Monday, May 14, 2012

Multilingual Story Time Session - The Very Hungry Caterpillar

Bilingual Families Perth is planning another multilingual story time session for Wednesday, 24 October 2012 which happens to coincide with United Nations Day. Also 2012 has been declared as the National Year of Reading. Our target audience are pre-school children, their parents, carers and grand-parents.
Building on prior good experience during our story time session for International Mother Language Day 2012 we have decided to repeat the event with another reading of Eric Carle's book "The Very Hungry Caterpillar". A creative activity for pre-schoolers and morning tea will also be part of the morning event.

We love this colourful and simple book. It gives a phantastic opportunity to learn, repeat and practice the colours and lower numbers in many languages. Last time we read the book in German, English, Spanish, Portuguese and French.  This time we hope to add a few more community languages, including Chinese, Italian, Hebrew and Indonesian. We will actually read it in as many languages as we can organise native speakers to be part of the event.

We also would like to initiate simultaneous story time sessions all over Australia on this book. Last time we only used the big book in English to show the pages. Following each page the native speaker reads out the words in the native language as the pages were turned by the reader or by a helper. It worked very well and was a good way to overcome difficulties in locating the actual physical book in the other languages.

The book was originally written in German. Watch Eric Carle himself read the book in German "Die kleine Raupe Nimmersatt."

The book has been translated into at least 49 languages. We found texts in various languages on the internet and here are some of the resources we used:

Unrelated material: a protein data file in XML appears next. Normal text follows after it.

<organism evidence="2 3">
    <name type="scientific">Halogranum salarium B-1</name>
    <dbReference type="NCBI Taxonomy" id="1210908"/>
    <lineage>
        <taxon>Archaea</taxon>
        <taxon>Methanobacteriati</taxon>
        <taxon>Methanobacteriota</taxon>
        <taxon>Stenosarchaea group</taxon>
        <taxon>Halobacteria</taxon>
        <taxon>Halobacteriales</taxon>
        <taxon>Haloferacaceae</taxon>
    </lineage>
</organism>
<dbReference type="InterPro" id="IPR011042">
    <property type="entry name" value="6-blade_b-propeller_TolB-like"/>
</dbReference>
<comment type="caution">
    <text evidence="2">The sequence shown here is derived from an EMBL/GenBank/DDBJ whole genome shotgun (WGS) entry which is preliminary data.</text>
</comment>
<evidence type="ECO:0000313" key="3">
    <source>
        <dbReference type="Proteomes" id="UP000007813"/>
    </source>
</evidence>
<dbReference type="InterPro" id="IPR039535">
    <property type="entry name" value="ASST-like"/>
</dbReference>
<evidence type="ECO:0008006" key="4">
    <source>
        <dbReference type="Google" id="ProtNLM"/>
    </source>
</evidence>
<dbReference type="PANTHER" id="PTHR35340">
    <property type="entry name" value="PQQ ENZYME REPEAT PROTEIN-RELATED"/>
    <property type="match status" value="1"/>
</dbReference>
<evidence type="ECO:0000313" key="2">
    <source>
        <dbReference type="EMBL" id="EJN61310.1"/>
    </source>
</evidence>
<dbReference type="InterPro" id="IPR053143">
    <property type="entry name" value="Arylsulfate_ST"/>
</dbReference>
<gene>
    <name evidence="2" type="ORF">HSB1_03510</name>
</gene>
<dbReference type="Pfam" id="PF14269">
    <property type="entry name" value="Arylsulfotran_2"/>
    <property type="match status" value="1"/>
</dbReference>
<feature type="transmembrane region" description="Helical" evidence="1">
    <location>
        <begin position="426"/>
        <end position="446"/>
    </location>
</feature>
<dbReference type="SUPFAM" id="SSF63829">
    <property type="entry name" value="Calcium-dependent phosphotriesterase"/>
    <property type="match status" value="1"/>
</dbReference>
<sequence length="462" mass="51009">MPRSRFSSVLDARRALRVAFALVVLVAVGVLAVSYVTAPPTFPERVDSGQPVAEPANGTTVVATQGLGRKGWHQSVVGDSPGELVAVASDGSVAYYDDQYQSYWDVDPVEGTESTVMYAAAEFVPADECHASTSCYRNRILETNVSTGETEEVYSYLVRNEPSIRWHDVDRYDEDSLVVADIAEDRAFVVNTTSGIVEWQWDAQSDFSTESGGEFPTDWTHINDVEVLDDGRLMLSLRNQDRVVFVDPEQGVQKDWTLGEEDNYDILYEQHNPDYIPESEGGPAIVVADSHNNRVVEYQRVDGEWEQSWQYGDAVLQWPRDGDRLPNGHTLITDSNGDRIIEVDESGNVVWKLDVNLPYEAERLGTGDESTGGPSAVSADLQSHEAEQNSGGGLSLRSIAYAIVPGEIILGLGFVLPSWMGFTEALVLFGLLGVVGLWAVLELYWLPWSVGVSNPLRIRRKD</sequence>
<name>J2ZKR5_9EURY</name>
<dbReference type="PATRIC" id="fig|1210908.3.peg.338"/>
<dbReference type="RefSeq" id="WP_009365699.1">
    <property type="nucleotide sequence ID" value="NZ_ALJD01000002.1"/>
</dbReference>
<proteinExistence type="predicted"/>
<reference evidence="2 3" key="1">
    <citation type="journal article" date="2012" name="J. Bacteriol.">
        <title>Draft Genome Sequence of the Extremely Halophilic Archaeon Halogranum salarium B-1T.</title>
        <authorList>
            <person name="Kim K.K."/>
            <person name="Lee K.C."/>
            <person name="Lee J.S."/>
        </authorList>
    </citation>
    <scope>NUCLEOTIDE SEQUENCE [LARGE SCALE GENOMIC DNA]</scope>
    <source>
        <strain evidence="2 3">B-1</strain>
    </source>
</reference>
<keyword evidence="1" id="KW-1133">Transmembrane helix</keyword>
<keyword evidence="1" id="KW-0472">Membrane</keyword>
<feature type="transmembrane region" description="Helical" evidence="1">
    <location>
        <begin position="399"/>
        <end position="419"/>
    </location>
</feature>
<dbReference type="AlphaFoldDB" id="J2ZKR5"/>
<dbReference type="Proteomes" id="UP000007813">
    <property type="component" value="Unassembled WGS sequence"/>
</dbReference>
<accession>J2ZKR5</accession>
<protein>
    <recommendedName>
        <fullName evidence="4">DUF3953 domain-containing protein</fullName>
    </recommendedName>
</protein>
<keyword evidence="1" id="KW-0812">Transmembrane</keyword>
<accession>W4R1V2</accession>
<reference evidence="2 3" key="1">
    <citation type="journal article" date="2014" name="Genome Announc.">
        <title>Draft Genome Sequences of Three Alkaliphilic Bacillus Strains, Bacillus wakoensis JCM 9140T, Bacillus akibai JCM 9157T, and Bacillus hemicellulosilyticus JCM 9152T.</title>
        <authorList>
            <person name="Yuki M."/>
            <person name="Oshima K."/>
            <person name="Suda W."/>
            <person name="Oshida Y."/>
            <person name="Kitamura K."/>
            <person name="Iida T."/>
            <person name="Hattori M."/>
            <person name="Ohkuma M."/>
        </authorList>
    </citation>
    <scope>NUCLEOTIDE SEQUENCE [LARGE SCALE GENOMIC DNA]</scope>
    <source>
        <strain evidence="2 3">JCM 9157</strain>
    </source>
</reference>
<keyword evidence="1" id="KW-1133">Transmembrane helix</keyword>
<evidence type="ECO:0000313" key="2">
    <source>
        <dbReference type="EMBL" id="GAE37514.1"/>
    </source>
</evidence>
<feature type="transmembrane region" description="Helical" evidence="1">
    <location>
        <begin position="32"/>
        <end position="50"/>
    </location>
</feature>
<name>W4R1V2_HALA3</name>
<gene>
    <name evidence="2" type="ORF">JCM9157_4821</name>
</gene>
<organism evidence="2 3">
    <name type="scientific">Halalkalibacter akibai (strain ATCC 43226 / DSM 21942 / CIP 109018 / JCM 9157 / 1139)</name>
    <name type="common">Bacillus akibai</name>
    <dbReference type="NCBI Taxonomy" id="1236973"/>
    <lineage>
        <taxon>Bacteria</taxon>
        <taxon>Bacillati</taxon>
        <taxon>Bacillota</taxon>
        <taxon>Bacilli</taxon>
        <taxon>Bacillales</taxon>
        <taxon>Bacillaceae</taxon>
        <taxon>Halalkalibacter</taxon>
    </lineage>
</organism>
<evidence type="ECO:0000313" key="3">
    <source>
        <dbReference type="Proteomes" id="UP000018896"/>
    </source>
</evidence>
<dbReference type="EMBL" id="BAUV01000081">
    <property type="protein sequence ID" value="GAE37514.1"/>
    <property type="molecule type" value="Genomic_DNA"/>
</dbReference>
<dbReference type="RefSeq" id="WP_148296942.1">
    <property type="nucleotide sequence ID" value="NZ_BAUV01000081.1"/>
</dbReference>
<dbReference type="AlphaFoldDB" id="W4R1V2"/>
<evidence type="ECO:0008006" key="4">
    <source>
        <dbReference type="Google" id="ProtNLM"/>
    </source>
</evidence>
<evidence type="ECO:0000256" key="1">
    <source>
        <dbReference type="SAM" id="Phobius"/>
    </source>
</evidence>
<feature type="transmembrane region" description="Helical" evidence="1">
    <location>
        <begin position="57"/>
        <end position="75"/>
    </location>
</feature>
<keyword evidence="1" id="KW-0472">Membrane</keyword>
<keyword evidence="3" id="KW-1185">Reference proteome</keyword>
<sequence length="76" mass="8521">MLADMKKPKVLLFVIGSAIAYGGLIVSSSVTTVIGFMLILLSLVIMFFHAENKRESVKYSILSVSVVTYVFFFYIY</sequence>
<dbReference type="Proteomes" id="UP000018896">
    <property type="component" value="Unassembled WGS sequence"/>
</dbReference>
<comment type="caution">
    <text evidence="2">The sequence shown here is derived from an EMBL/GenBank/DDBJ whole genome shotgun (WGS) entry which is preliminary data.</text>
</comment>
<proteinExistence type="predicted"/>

Here is a lovely French version of "La chenille qui fait des trou"

Here is the Spanish version: Oruga Muy Hambrienta

The Portuguese title is "A lagartinha comilona". The pages are available here:
This page has several activities around the theme and story of the book
Please leave links to any additional resources on public pages as a comment below and also tell us if you are repeating such event in any other library in Australia or elsewhere.

Many thanks
Irma from Bilingual Families Perth

Saturday, May 12, 2012

Global Greens Congress, Dakar 2012, Senegal

The Global Greens held their third congress in Dakar, Senegal, hosted by the African Greens Network, from 28 March to 1 April 2012. I arrived in Senegal on Friday a week before the congress and spent some time exploring Dakar, but as well helped with the information, registration and language session for the young volunteers from the Senegalese Greens (Fédération Démocratique des Ecologistes du Sénégal (FEDES) prior to the congress.
Once the congress began, the first two days were committed to the Regional Network meetings, and the Global Young Greens. I only attended the first session of the network meeting where APGN members contributed summing up in a few minutes the most recent greens development in their country. I was surprised that not all APGN members were actually proper political parties, but some of them were environmental groups currently under stringent discussions whether they actually should seek party status in their country and what negative ramifications such a move would have.